- Professor Chris Swan's website
- The Center for Urban Environmental Research & Education at University of Maryland, Baltimore County
- Impacts of Road Deicing Salt on the Demography of Vernal Pool Breeding Amphibians
- Increased Salinization of Fresh Water in the Northeastern United States
- Accumulation of Deicing Salts in an Soils in an Urban Environment
[MUSIC: Equivel “Snowfall” from More Of Other Worlds, Other Sounds (Warner Bros 1962)]
CURWOOD: Every year, humans produce nearly 280 million tons of plastic. And much of that plastic ends up in the environment, harming marine life and other ecosystems. Now a group of scientists has a potential solution. Writing in Nature magazine, they argue that reclassifying plastics as hazardous waste would give regulators more tools and funding to clean the place up. One of the authors, Chelsea Rochman, a marine ecologist at the University of California at Davis, says it’s clear that plastics need a new label.
ROCHMAN: Waste is basically separated into two categories, those that are non-hazardous like grass clippings, and those that are considered a hazard, which are often based upon this long list of priority pollutants, or substances that the government deems are hazardous to organisms. And we found that plastics are associated with 78 percent of these priority pollutants listed by the US EPA and 61 percent listed by the European Union, either as a chemical ingredient of the plastic itself or when the plastic ends up in the aquatic environment; they absorb these contaminants from the water. And so from that perspective we thought maybe plastic as a waste product should also be considered as a hazardous substance.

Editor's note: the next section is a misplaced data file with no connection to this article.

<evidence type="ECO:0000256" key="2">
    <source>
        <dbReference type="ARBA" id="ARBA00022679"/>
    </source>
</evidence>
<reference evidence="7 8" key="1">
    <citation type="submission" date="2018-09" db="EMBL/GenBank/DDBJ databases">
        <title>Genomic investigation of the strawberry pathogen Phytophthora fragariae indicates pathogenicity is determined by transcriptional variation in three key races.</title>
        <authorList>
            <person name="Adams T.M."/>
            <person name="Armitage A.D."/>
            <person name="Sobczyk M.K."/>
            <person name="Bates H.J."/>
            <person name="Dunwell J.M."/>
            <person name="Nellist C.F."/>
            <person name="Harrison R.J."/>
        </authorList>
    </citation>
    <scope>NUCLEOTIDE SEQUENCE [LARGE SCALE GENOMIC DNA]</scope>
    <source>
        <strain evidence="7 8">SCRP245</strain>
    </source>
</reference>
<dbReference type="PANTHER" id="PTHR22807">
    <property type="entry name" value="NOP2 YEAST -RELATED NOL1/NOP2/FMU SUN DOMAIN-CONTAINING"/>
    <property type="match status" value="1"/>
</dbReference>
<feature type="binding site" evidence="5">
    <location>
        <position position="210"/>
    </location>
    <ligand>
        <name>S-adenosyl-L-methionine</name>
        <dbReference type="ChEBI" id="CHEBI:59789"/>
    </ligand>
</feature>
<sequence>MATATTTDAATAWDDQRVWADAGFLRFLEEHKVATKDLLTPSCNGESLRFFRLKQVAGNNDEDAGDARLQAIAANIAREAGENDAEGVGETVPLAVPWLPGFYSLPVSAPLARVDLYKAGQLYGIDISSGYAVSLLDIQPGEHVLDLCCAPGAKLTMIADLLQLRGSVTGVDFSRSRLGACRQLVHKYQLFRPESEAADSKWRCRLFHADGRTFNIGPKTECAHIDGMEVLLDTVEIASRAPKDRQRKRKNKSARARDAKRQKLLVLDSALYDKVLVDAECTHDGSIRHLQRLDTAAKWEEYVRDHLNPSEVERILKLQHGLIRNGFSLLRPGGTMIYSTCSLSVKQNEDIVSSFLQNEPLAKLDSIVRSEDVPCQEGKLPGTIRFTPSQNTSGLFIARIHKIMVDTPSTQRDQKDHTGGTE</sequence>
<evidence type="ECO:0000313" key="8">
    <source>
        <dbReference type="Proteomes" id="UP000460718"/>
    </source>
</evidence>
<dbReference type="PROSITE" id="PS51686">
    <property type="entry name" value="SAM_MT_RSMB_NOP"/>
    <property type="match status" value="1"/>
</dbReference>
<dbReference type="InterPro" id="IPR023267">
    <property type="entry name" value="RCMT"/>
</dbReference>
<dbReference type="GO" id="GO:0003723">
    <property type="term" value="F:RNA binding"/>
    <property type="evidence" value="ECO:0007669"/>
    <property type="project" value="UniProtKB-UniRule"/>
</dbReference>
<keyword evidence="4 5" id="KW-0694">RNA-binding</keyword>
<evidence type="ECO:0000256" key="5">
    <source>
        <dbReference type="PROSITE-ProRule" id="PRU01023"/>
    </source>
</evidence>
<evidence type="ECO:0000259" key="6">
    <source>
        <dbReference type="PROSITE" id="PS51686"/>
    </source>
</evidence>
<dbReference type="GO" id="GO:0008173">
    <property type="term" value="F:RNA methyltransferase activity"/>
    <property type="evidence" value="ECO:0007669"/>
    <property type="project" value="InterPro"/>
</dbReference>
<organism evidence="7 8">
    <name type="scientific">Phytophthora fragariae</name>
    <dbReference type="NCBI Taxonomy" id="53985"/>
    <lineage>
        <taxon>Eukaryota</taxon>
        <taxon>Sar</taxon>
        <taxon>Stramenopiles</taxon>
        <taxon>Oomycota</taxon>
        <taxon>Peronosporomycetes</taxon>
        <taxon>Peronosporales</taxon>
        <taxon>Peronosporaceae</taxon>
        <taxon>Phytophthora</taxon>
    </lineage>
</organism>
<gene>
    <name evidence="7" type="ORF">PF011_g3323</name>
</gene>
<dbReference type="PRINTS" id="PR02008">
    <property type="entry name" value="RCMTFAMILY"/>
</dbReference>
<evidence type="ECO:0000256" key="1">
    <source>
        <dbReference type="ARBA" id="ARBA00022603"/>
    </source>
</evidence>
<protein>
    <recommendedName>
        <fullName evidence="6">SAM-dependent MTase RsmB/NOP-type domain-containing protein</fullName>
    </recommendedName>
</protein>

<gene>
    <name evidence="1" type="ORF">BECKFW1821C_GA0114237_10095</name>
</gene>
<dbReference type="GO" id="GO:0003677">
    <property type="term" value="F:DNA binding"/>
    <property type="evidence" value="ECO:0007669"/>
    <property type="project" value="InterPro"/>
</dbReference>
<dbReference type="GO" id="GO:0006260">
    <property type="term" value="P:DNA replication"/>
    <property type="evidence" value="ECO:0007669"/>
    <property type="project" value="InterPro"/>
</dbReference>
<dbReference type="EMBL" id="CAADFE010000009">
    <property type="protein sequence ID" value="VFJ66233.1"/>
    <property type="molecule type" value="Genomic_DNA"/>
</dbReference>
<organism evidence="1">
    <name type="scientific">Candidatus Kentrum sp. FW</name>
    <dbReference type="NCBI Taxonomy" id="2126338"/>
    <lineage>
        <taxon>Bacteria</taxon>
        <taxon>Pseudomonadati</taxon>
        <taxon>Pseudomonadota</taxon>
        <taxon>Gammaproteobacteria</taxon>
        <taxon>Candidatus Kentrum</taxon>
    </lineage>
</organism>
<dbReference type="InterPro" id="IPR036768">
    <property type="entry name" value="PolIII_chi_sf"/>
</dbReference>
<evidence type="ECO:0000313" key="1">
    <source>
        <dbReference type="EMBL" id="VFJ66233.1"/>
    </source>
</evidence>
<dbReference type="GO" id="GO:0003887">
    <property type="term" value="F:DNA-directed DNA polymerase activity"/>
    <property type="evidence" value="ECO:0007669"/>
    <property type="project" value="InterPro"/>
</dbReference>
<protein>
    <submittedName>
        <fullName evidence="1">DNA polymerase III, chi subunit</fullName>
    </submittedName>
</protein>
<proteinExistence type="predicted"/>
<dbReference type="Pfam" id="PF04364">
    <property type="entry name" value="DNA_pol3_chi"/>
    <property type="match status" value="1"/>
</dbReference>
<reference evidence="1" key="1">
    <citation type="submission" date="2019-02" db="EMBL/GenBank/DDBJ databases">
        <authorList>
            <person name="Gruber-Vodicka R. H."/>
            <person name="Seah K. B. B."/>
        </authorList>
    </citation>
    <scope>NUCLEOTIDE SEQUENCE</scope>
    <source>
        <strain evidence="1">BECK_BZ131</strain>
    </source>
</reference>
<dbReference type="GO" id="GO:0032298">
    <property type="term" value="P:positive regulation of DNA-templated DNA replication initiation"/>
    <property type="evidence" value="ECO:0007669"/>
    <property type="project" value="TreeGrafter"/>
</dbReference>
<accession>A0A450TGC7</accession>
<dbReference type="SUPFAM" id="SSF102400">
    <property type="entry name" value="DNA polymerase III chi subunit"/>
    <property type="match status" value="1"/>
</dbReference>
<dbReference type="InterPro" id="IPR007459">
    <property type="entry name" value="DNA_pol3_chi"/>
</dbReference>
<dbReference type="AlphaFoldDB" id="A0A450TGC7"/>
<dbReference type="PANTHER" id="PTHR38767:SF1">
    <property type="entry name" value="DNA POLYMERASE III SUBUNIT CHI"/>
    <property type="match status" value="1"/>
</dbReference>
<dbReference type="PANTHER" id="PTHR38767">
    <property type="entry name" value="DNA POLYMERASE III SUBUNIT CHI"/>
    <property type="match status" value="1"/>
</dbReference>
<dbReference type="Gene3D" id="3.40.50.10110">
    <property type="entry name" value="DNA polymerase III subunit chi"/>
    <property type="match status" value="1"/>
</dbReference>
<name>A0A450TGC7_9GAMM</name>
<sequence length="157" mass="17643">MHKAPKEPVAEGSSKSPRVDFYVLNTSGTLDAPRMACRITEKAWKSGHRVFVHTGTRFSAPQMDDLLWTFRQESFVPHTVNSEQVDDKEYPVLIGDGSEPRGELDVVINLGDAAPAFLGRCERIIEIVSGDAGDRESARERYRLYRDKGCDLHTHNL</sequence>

CURWOOD: What's the danger?
ROCHMAN: We don't know an awful lot about the ecological hazards of plastics themselves. But we know a lot about the hazards associated with these priority pollutants. There's a vast amount of peer-reviewed literature on this. And so we know that these priority pollutants, when they get into food webs and into ecosystems, that they can cause harm at organism level, population level and so we’re concerned that if these plastics are another vessel for these priority pollutants to be getting into habitat, that they also may cause harm.
CURWOOD: Quickly, list for me the priority pollutants.